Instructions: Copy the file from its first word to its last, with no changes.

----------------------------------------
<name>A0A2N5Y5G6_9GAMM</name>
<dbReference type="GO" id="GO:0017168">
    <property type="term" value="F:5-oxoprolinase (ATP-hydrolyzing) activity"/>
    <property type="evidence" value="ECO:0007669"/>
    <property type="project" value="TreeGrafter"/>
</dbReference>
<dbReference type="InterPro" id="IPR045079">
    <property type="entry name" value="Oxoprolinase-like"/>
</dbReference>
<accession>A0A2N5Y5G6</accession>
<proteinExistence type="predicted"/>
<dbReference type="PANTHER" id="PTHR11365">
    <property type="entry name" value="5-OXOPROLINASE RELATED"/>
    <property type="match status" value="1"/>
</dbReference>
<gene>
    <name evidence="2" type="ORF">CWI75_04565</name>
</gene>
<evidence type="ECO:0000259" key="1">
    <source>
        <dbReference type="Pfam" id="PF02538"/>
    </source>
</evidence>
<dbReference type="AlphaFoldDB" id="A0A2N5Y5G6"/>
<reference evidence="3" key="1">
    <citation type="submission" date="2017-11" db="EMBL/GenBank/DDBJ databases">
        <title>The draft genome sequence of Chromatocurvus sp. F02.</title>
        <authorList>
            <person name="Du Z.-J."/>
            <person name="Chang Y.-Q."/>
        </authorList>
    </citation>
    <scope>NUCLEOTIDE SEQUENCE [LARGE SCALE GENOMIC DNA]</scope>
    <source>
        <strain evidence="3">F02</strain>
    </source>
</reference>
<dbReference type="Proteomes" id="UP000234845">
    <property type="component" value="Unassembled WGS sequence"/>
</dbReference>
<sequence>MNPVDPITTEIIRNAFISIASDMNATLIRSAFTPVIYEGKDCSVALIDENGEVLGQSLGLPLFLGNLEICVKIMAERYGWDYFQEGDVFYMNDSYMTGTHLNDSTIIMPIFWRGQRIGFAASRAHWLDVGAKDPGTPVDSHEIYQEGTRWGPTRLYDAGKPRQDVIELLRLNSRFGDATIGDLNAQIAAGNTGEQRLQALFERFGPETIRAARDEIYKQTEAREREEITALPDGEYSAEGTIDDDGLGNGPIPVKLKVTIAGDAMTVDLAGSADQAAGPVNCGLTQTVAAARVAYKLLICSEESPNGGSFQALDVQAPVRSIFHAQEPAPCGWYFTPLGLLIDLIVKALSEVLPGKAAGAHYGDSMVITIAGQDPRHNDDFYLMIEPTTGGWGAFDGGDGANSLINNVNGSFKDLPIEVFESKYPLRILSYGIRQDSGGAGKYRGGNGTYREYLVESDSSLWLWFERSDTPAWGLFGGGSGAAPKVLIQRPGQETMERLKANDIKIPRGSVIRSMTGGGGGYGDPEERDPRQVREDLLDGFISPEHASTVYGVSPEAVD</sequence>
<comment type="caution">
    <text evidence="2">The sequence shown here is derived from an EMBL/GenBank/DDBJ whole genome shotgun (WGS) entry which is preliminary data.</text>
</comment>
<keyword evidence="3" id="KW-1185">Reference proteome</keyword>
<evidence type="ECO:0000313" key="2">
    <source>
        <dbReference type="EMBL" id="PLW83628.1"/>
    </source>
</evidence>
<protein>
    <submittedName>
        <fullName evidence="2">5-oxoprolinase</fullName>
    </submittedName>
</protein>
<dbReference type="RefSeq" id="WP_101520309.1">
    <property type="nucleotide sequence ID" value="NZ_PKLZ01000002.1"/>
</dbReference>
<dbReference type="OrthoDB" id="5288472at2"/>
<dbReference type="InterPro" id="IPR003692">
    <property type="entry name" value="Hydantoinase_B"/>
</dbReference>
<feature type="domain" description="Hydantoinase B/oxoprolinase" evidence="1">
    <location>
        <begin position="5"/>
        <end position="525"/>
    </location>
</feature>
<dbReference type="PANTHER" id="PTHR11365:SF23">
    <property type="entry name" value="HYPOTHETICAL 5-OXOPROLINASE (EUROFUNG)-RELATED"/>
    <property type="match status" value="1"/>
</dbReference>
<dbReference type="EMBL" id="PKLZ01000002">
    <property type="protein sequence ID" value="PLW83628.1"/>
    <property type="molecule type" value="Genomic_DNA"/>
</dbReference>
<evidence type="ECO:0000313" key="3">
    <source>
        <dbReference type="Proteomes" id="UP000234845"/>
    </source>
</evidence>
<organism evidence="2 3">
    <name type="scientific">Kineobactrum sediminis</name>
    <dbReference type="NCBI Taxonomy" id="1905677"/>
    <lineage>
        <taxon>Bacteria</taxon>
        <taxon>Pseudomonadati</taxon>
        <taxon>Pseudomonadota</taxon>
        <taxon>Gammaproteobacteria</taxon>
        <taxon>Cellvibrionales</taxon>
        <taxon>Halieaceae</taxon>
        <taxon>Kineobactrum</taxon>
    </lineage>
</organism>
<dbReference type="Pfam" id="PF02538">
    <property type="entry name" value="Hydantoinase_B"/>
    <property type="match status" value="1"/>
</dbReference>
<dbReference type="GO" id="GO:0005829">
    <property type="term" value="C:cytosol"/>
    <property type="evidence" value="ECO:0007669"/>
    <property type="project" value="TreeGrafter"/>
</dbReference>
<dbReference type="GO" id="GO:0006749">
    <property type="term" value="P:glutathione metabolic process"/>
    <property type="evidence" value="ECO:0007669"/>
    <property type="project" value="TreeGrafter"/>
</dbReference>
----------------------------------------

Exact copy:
<name>A0A2N5Y5G6_9GAMM</name>
<dbReference type="GO" id="GO:0017168">
    <property type="term" value="F:5-oxoprolinase (ATP-hydrolyzing) activity"/>
    <property type="evidence" value="ECO:0007669"/>
    <property type="project" value="TreeGrafter"/>
</dbReference>
<dbReference type="InterPro" id="IPR045079">
    <property type="entry name" value="Oxoprolinase-like"/>
</dbReference>
<accession>A0A2N5Y5G6</accession>
<proteinExistence type="predicted"/>
<dbReference type="PANTHER" id="PTHR11365">
    <property type="entry name" value="5-OXOPROLINASE RELATED"/>
    <property type="match status" value="1"/>
</dbReference>
<gene>
    <name evidence="2" type="ORF">CWI75_04565</name>
</gene>
<evidence type="ECO:0000259" key="1">
    <source>
        <dbReference type="Pfam" id="PF02538"/>
    </source>
</evidence>
<dbReference type="AlphaFoldDB" id="A0A2N5Y5G6"/>
<reference evidence="3" key="1">
    <citation type="submission" date="2017-11" db="EMBL/GenBank/DDBJ databases">
        <title>The draft genome sequence of Chromatocurvus sp. F02.</title>
        <authorList>
            <person name="Du Z.-J."/>
            <person name="Chang Y.-Q."/>
        </authorList>
    </citation>
    <scope>NUCLEOTIDE SEQUENCE [LARGE SCALE GENOMIC DNA]</scope>
    <source>
        <strain evidence="3">F02</strain>
    </source>
</reference>
<dbReference type="Proteomes" id="UP000234845">
    <property type="component" value="Unassembled WGS sequence"/>
</dbReference>
<sequence>MNPVDPITTEIIRNAFISIASDMNATLIRSAFTPVIYEGKDCSVALIDENGEVLGQSLGLPLFLGNLEICVKIMAERYGWDYFQEGDVFYMNDSYMTGTHLNDSTIIMPIFWRGQRIGFAASRAHWLDVGAKDPGTPVDSHEIYQEGTRWGPTRLYDAGKPRQDVIELLRLNSRFGDATIGDLNAQIAAGNTGEQRLQALFERFGPETIRAARDEIYKQTEAREREEITALPDGEYSAEGTIDDDGLGNGPIPVKLKVTIAGDAMTVDLAGSADQAAGPVNCGLTQTVAAARVAYKLLICSEESPNGGSFQALDVQAPVRSIFHAQEPAPCGWYFTPLGLLIDLIVKALSEVLPGKAAGAHYGDSMVITIAGQDPRHNDDFYLMIEPTTGGWGAFDGGDGANSLINNVNGSFKDLPIEVFESKYPLRILSYGIRQDSGGAGKYRGGNGTYREYLVESDSSLWLWFERSDTPAWGLFGGGSGAAPKVLIQRPGQETMERLKANDIKIPRGSVIRSMTGGGGGYGDPEERDPRQVREDLLDGFISPEHASTVYGVSPEAVD</sequence>
<comment type="caution">
    <text evidence="2">The sequence shown here is derived from an EMBL/GenBank/DDBJ whole genome shotgun (WGS) entry which is preliminary data.</text>
</comment>
<keyword evidence="3" id="KW-1185">Reference proteome</keyword>
<evidence type="ECO:0000313" key="2">
    <source>
        <dbReference type="EMBL" id="PLW83628.1"/>
    </source>
</evidence>
<protein>
    <submittedName>
        <fullName evidence="2">5-oxoprolinase</fullName>
    </submittedName>
</protein>
<dbReference type="RefSeq" id="WP_101520309.1">
    <property type="nucleotide sequence ID" value="NZ_PKLZ01000002.1"/>
</dbReference>
<dbReference type="OrthoDB" id="5288472at2"/>
<dbReference type="InterPro" id="IPR003692">
    <property type="entry name" value="Hydantoinase_B"/>
</dbReference>
<feature type="domain" description="Hydantoinase B/oxoprolinase" evidence="1">
    <location>
        <begin position="5"/>
        <end position="525"/>
    </location>
</feature>
<dbReference type="PANTHER" id="PTHR11365:SF23">
    <property type="entry name" value="HYPOTHETICAL 5-OXOPROLINASE (EUROFUNG)-RELATED"/>
    <property type="match status" value="1"/>
</dbReference>
<dbReference type="EMBL" id="PKLZ01000002">
    <property type="protein sequence ID" value="PLW83628.1"/>
    <property type="molecule type" value="Genomic_DNA"/>
</dbReference>
<evidence type="ECO:0000313" key="3">
    <source>
        <dbReference type="Proteomes" id="UP000234845"/>
    </source>
</evidence>
<organism evidence="2 3">
    <name type="scientific">Kineobactrum sediminis</name>
    <dbReference type="NCBI Taxonomy" id="1905677"/>
    <lineage>
        <taxon>Bacteria</taxon>
        <taxon>Pseudomonadati</taxon>
        <taxon>Pseudomonadota</taxon>
        <taxon>Gammaproteobacteria</taxon>
        <taxon>Cellvibrionales</taxon>
        <taxon>Halieaceae</taxon>
        <taxon>Kineobactrum</taxon>
    </lineage>
</organism>
<dbReference type="Pfam" id="PF02538">
    <property type="entry name" value="Hydantoinase_B"/>
    <property type="match status" value="1"/>
</dbReference>
<dbReference type="GO" id="GO:0005829">
    <property type="term" value="C:cytosol"/>
    <property type="evidence" value="ECO:0007669"/>
    <property type="project" value="TreeGrafter"/>
</dbReference>
<dbReference type="GO" id="GO:0006749">
    <property type="term" value="P:glutathione metabolic process"/>
    <property type="evidence" value="ECO:0007669"/>
    <property type="project" value="TreeGrafter"/>
</dbReference>